Regular meditators and/or yoga practitioners have been found to have DHEA levels (an age-hormone) of people around 12 years younger. Well now that I have your interest, arn’t you wondering what and why?
It’s likely that this is because people who practise yoga and meditation regularly are able to keep their blood cells healthier due to less breathing than the average person. But what things are likely to affect our breathing in the first place? Surely, breathing is something that comes naturally? Unfortunately, there are many things, particularly in the 21st century that can affect our breathing; for example, an overly acidic diet (meat, processed foods, dairy, sugar), posture, illness, body tension and stress to name but a few.
Oxygen V Carbon Dioxide
In one of my previous newsletters we looked at the controversial issue of levels of oxygen and carbon dioxide in the blood when it comes to breathing. It can be hard to get the head around the fact that carbon dioxide is as important as oxygen when most of us tend to think of it as a “poison”, but the one thing we have to remember is that the body/blood will do whatever it needs to do to maintain stability, that is, get back to, “neutral” (the point between acid/alkaline – homeostasis) in order that you can stay alive. A few weeks ago, the British TV series “Doctor Martin, featured a case of a young boy who ended up with osteoporosis due to over-consumption of protein drinks and vitamin D. Because this overload of protein was excessively acid-forming, the blood began to leach calcium from the young boy’s bones to maintain homeostasis. Our Western society generally consumes way too much animal protein and there is a high incidence of osteoporosis.
However, it is believed by many breathing experts that how you breathe and how much you breathe has a far more significant role to play than food when it comes to maintaining homeostasis. Deep breathing – which we are often told is good for us – and/or over-breathing (hyper-ventilation) generally means that carbon dioxide levels are lower and alkalinity increases. This, in turn, affects the oxygen exchange in the blood cells; that is, less oxygen actually makes its way into the blood. In fact, the experts believe that low levels of carbon dioxide in the body are linked to lots of 21st century chronic illnesses, including heart disease, diabetes type 2 and even cancer. Less breathing tends to create slightly more acidity in the body and more carbon dioxide (which generally means more oxygen makes its way into the blood cells). What? you are saying, but I thought I should be more alkaline? Well too much acidity is bad but alkalosis will kill you too! As will an overload of carbon dioxide and as will too much oxygen! Once again, it’s all about the balance.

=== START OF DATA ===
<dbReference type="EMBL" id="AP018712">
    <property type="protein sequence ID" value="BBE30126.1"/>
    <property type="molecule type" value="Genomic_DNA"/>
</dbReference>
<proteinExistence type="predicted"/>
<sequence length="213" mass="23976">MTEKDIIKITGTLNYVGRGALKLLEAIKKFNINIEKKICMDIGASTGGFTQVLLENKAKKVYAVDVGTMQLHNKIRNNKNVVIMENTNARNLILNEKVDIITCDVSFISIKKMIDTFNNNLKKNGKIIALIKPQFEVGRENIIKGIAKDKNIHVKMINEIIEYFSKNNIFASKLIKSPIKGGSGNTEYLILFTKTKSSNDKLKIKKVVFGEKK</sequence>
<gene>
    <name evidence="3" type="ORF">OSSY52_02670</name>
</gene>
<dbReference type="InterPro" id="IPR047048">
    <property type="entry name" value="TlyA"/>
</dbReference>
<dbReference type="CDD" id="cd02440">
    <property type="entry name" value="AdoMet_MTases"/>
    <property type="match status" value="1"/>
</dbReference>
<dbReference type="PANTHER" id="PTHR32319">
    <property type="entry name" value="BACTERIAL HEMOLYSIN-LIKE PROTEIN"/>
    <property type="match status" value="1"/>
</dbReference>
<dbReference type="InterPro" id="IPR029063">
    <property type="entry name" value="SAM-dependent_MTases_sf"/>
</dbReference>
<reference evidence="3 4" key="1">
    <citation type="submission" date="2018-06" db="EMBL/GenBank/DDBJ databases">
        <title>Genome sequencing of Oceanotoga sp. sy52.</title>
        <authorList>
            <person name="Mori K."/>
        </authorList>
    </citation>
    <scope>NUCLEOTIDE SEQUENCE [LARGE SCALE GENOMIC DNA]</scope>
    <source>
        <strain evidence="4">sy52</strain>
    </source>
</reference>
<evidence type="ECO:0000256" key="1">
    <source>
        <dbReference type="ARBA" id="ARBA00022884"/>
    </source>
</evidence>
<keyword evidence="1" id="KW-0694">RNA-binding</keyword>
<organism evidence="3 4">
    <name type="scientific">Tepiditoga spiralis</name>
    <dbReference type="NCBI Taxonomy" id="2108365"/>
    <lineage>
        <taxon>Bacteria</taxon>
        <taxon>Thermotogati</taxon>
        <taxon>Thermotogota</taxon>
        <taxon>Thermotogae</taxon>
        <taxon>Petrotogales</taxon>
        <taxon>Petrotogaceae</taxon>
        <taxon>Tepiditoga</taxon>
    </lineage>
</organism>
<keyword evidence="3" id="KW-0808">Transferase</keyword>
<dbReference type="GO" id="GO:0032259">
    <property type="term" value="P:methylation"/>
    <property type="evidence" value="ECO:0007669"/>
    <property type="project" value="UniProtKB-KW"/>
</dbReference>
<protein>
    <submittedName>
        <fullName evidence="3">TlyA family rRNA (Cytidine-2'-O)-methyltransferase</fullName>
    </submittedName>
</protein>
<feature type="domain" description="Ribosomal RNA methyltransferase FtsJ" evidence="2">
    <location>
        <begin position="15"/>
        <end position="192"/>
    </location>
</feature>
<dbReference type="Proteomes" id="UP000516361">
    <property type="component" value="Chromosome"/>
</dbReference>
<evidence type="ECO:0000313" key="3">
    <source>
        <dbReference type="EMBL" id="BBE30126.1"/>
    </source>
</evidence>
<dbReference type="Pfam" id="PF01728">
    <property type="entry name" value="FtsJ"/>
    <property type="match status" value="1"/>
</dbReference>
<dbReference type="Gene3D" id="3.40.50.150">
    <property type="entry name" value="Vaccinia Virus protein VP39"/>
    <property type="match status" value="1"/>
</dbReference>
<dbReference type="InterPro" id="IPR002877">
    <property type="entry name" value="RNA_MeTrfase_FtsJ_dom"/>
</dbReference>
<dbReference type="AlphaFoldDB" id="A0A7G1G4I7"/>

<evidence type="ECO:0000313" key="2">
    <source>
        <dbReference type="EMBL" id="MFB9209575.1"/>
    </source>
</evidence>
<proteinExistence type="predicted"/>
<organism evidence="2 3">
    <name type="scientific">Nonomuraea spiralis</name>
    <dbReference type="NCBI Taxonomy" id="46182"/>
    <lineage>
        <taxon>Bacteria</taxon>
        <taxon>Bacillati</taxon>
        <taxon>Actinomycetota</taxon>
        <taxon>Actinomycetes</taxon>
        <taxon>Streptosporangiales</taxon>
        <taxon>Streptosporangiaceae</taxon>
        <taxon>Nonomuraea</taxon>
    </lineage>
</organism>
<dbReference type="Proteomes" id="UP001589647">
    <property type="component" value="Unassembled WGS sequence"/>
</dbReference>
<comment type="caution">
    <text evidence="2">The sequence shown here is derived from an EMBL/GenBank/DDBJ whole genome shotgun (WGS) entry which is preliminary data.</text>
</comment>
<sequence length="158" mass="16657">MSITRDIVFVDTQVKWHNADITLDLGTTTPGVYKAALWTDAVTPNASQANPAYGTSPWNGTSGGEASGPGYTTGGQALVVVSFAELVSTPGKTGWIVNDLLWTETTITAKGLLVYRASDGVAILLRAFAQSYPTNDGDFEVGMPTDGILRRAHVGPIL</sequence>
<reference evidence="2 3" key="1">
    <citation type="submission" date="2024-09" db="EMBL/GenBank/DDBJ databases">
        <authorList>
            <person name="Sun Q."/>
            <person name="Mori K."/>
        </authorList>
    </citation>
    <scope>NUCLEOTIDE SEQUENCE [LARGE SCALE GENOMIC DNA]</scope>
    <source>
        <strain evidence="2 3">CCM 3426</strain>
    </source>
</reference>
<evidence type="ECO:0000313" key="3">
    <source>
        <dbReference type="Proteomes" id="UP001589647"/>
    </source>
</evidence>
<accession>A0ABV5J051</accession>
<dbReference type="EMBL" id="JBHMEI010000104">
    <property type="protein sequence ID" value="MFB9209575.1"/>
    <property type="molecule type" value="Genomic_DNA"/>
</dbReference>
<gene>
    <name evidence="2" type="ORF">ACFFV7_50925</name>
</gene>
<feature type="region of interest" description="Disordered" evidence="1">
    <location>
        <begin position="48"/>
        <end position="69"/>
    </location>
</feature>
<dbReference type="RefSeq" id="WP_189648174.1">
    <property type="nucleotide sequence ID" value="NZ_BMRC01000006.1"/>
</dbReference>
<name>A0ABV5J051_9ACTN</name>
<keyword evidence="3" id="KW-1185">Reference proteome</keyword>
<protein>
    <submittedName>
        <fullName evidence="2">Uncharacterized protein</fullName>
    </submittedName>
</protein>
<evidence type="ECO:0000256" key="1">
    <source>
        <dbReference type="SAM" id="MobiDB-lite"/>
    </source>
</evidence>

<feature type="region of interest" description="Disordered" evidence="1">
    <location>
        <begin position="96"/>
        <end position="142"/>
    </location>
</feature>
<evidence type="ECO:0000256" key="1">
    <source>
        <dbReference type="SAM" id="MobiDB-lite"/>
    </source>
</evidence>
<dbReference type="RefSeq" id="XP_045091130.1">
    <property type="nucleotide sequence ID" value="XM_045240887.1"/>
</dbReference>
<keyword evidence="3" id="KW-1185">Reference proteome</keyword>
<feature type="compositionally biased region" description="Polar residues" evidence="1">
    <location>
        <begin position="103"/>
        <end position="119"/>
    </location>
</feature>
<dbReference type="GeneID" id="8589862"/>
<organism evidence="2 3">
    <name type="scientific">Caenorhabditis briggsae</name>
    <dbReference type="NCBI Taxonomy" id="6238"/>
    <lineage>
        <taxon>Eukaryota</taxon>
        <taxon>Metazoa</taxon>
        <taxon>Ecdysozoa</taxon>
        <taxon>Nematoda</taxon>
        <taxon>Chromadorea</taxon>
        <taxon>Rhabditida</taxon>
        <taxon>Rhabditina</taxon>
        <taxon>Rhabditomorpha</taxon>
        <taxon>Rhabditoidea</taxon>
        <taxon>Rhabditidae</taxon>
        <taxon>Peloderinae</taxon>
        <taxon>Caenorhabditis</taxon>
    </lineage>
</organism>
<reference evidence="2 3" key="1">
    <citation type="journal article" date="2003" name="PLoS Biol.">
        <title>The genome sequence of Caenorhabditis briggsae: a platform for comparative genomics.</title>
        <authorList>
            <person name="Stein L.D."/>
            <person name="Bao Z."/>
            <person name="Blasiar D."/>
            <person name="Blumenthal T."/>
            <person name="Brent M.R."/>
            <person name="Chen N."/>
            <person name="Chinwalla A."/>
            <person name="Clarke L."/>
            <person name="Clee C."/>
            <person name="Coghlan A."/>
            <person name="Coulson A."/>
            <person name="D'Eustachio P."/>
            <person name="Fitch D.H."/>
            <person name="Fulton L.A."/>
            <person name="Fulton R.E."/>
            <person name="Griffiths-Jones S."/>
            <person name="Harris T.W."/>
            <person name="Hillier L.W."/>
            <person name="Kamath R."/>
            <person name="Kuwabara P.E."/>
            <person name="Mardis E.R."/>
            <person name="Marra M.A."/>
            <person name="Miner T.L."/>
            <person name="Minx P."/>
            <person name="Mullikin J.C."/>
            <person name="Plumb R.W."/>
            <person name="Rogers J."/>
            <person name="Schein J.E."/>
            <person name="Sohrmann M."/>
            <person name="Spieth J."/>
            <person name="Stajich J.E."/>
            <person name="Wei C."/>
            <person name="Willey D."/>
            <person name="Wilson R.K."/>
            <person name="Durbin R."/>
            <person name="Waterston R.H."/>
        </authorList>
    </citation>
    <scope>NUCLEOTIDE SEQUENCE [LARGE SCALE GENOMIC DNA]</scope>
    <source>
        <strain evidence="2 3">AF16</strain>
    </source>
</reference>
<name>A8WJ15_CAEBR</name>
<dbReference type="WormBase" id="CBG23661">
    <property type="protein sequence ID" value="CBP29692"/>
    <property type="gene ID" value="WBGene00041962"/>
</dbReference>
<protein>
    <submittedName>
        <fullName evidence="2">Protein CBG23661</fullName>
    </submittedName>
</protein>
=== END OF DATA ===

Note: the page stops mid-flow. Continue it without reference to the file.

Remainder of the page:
Yep, it comes back to equilibrium. There is no yin without yang no ha without tha, no masculine without the feminine, no night without day and no movement without the still-point. Far healthier to create blood alkalinity through breath awareness and a fresh food, more plant-based diet. It works both ways. A lighter diet means you begin to breathe less. On the other hand, working towards less breathing will diminish the appetite, reduce cravings for high protein and carb rich foods and immediately benefit your yoga and meditation practice or whatever else it is that you enjoy doing.
NB: As an aside – I have recently become aware of a crazy idea that taking a spoonful of bicarb of soda each day will help “alkalise” the body. Be very careful. There is a big difference between alkalising your stomach contents and alkalising your blood. The stomach is MEANT to contain acid and destroying the flora balance in here could leave you vulnerable to many bugs and illnesses.
Tips to turn your breathing around
- Lie down and observe any chronic tension in your body particularly around the navel area. The belly needs to be soft in order that the diaphragm engages because this is the main muscle of breathing. Chronically tight (rectus) abs that cannot be relaxed are a serious issue when it comes to long term health. Want nice, fresh-looking skin? Embrace your jelly belly more often than not and never confuse tension and tightness with strength. Most overly muscular and tight-bodied people I have met could be blown over with a slight gust of wind!
- Always breathe through your nose (particularly when you inhale). Always.
- Eat more alkaline forming foods (fresh fruit and veg).
- Eat less acid-forming foods – processed, meat, bread, grains, dairy.
- Sit or lie in silence paying attention to the breath.
- Be mindful. Notice when you are busy or anxious that tension creeps in to your tummy and you hold it tighter. This is the number one factor in what changes your ability to breathe efficiently. Chronic tension or low level “fight or flight” is exhausting – a complete waste of energy. It also depletes your adrenals, puts pressure on the nervous system and inhibits your body’s ability to self-heal.
- Watch your posture. Sit and stand up straight – avoid the couch and silly shoes.
- Practise yoga & meditation.
- Let go of perfectionism.
- Don’t sit if you can stand.
- Don’t stand if you can move…
- Trust me when I tell you that nothing really bad will happen if you don’t vacuum today.
For a more thorough scientific view-point, check out http://www.normalbreathing.com/CO2-blood-pH-respiratory-alkalosis.php#.U…